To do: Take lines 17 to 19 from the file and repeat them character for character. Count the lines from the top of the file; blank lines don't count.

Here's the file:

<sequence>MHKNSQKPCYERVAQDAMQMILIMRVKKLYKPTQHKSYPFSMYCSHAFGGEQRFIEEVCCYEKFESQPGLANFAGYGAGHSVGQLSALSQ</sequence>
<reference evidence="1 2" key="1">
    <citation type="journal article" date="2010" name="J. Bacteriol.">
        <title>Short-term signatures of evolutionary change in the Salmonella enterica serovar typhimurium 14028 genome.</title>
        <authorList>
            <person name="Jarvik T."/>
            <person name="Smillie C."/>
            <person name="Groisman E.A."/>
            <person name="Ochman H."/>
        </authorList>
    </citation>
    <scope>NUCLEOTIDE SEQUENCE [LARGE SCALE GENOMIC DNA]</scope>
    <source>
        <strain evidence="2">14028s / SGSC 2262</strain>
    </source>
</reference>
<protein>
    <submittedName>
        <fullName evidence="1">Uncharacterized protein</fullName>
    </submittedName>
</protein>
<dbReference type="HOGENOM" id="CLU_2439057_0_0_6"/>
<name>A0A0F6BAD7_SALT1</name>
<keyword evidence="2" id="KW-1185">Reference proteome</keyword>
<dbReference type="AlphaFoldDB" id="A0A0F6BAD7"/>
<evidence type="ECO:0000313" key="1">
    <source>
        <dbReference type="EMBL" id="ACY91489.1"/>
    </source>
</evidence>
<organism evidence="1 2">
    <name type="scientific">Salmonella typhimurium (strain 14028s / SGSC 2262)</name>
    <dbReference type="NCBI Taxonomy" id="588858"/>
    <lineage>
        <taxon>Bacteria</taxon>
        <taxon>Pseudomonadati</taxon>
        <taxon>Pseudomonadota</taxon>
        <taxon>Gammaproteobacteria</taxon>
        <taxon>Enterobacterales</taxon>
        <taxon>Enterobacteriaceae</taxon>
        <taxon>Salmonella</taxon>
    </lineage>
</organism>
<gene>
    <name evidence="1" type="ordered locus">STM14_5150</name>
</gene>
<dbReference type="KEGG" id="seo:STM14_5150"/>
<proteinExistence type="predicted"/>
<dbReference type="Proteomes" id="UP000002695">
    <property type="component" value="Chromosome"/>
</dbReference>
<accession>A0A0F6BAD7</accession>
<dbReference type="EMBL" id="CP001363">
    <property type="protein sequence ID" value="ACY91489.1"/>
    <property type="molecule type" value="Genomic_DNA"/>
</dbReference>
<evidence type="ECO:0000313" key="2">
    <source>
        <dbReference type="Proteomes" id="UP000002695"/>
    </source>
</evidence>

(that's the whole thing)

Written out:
<protein>
    <submittedName>
        <fullName evidence="1">Uncharacterized protein</fullName>